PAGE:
An Argentine Exocet missile hit the boat and ignited it.
The officers decided that the damage could not be fixed on the spot,
and so they ordered the crew to abandon ship,
so it could be towed to salvage.
As the enlisted men got into boats,
``Always Look on the Bright Side of Life.''
This is not in the printed histories of the events.
does seem to know the legend,
though without details;
scroll down some.)
As the legend continues in the form it came to me,
the Royal Navy line officers
were scandalized (Monty Python is supposed to be offensive,
and some are gullible enough to take offense),
and they classified the incident.
The Royal Navy intel officers
were not scandalized,
and they were in cahoots with US Navy intelligence,
who had been feeding them satellite data.
On this side of the Atlantic,
the singing was of course no longer classified,
and one person told another,
and then another,
and eventually the legend came even to me.
Once again, if Colorado Springs had its way,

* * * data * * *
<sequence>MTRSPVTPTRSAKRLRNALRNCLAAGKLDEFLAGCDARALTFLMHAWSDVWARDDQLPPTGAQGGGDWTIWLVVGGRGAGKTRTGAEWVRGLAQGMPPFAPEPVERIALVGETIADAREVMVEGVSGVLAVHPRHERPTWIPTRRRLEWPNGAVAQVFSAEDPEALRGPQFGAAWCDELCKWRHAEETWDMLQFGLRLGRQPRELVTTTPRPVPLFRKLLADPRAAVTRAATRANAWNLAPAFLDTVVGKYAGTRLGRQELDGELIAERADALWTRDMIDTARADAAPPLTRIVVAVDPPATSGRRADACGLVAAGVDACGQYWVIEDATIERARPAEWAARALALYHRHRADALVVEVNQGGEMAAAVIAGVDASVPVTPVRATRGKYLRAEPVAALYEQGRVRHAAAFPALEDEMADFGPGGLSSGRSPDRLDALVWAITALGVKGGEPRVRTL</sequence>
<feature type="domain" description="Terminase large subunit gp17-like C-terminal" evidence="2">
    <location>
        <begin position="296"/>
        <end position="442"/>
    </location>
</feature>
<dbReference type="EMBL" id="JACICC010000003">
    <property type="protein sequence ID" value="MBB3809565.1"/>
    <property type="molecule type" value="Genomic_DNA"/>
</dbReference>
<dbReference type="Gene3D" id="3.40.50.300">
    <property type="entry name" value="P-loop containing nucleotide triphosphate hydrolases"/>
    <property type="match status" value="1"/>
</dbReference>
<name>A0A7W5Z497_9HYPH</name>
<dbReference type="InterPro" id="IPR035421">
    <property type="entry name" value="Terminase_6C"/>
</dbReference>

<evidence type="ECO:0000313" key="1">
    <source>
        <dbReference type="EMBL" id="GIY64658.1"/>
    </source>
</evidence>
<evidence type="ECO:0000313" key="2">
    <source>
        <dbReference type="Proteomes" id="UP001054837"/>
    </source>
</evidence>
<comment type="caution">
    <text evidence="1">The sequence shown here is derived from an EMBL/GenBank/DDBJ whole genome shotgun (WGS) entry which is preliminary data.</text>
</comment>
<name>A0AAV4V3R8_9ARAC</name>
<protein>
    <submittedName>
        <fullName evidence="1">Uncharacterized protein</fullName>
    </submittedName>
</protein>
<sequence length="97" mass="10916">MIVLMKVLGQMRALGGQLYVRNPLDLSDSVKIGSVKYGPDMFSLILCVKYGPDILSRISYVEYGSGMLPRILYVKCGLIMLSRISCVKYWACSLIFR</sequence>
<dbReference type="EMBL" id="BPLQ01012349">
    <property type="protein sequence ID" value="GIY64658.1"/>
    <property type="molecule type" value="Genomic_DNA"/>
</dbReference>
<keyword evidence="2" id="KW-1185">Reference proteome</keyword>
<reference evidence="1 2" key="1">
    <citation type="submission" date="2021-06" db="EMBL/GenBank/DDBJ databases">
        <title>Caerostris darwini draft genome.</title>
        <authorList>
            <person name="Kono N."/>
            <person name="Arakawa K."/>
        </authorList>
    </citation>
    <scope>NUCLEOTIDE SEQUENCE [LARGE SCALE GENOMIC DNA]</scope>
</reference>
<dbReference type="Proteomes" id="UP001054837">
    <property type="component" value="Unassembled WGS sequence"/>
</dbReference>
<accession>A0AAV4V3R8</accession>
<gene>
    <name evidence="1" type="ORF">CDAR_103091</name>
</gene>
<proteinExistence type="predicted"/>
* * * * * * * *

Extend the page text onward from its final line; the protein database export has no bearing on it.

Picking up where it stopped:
none of this could have happened.
Those who would silence the offensive
always end up silencing the prophets also.
Nine months ago,
reading Fr. Tucker's post on problems in theology,
I mused about Heidegger (cannibalized for parts)
as a source for philosophical theology today.
In turning to one of his sources, Kierkegaard,
or more precisely,
Arnold Come's two volumes on SAK,
Kierkegaard as Humanist
Kierkegaard as Theologian,
it is impressive how much Heidegger owed to Kierkegaard.
Arnold Come early in Humanist
observes that many readers of SAK took his anthropology,
or parts of it, leaving his theology behind.
Whether one can consistently do that is dubious;
Come promises more on that later.
Fr. Tucker wants a ``rigorous philosophical context,''
and on reflection, that strikes me as unlikely:
after Kant, there is not system, only conversation in philosophy
(when things are not just strife).
There is no general agreement on any system.
Theologians have to fend for themselves.